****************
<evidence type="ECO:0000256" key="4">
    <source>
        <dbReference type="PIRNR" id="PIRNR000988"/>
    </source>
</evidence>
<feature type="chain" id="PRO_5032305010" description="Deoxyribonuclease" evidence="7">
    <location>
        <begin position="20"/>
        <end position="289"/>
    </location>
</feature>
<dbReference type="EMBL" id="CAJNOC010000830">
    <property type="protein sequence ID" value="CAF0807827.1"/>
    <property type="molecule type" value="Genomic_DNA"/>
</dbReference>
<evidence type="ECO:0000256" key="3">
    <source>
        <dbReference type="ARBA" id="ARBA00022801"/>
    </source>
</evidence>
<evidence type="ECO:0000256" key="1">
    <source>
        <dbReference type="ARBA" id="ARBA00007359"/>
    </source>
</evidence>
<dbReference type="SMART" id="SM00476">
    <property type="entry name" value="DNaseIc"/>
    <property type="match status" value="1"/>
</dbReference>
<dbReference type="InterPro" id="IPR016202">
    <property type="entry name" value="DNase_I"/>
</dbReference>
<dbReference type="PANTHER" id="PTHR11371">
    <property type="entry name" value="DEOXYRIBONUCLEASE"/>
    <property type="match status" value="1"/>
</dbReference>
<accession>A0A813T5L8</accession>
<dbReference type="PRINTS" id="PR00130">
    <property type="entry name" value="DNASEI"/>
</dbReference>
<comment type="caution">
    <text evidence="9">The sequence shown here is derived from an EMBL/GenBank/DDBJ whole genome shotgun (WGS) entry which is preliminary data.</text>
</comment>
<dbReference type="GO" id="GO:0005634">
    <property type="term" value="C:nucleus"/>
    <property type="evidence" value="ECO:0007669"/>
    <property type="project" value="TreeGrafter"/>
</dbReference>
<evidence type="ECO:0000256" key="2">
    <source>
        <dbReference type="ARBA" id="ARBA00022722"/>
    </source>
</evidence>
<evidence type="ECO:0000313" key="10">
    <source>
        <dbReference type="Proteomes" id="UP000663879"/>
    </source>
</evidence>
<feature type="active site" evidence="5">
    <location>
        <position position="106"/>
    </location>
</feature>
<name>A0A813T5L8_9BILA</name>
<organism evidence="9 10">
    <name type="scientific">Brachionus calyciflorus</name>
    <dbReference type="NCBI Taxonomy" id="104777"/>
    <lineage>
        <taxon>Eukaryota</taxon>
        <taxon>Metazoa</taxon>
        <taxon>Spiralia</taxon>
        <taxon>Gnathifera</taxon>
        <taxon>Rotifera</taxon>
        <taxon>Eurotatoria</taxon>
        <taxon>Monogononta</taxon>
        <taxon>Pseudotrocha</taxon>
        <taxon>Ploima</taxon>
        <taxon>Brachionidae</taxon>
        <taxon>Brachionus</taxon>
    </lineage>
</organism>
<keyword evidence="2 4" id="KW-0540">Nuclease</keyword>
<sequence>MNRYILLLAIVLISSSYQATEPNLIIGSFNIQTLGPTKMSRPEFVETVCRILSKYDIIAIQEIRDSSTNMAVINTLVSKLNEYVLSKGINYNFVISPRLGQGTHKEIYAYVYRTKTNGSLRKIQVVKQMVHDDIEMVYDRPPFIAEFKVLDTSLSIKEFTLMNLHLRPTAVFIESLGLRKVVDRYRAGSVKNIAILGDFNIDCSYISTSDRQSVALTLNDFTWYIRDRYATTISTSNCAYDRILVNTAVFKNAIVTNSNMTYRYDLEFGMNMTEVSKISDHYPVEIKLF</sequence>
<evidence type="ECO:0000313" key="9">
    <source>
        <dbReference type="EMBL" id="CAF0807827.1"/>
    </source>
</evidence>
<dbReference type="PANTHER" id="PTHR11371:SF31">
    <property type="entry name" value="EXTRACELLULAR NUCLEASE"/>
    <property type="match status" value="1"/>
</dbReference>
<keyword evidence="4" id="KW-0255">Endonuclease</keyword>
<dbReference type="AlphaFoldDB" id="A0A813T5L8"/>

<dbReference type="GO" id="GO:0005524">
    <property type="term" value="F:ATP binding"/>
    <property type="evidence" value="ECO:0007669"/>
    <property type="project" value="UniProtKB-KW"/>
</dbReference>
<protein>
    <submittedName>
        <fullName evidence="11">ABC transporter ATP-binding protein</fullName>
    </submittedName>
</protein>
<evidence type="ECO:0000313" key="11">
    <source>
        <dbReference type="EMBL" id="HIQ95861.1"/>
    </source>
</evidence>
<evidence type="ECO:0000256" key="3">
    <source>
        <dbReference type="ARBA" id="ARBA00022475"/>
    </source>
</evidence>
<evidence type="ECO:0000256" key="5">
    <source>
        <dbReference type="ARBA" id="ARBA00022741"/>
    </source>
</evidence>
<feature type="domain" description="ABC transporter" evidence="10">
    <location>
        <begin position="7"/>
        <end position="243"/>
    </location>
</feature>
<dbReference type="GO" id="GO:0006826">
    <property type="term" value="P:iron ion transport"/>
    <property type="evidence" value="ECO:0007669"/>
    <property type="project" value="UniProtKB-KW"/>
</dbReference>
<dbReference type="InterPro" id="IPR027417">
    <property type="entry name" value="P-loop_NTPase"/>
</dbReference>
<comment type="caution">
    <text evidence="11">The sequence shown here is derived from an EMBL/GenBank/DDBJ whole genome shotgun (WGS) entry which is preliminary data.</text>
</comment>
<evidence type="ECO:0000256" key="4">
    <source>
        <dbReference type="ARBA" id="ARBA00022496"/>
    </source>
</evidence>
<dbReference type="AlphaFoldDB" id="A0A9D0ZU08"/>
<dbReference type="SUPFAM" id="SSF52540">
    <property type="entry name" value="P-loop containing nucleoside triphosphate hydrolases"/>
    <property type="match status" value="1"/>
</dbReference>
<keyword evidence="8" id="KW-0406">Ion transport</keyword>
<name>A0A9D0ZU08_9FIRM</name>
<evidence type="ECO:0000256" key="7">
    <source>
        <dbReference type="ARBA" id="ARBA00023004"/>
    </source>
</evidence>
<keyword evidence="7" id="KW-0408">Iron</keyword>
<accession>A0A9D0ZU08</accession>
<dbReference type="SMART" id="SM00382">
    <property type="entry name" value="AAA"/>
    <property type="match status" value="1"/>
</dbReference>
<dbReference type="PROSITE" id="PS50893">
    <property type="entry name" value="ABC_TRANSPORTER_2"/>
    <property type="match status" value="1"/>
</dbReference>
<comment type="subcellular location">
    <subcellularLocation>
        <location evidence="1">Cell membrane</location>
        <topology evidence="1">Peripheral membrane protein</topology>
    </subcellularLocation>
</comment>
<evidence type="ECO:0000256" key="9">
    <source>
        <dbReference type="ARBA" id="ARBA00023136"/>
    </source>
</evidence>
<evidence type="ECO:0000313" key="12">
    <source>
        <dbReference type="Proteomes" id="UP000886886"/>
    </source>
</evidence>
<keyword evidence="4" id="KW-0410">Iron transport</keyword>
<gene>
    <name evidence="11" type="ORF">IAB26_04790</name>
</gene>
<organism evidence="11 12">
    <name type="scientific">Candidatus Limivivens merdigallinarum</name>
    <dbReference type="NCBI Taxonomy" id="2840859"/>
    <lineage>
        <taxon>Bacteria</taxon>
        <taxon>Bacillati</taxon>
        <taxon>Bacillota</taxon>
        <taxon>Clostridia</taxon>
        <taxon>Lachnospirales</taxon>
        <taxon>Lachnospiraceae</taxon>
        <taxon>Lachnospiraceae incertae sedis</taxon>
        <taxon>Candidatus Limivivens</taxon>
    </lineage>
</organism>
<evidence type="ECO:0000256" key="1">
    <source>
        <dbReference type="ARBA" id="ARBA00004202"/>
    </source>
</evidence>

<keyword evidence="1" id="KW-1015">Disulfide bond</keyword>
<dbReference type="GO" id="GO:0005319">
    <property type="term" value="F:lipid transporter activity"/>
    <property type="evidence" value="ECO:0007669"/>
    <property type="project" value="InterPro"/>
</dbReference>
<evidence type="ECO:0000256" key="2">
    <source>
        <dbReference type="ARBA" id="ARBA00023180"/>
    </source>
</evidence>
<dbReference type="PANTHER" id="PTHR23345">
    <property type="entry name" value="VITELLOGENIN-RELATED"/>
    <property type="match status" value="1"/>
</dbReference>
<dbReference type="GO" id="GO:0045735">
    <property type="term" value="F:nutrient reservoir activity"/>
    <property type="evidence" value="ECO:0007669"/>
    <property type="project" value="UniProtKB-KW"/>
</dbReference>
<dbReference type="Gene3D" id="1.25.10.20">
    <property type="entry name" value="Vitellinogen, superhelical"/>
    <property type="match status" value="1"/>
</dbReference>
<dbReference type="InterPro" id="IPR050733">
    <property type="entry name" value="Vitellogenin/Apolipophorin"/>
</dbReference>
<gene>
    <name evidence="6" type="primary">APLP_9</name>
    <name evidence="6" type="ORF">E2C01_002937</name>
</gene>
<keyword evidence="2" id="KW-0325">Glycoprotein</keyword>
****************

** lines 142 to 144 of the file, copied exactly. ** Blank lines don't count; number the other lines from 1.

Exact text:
<dbReference type="AlphaFoldDB" id="A0A9D0ZU08"/>
<dbReference type="SUPFAM" id="SSF52540">
    <property type="entry name" value="P-loop containing nucleoside triphosphate hydrolases"/>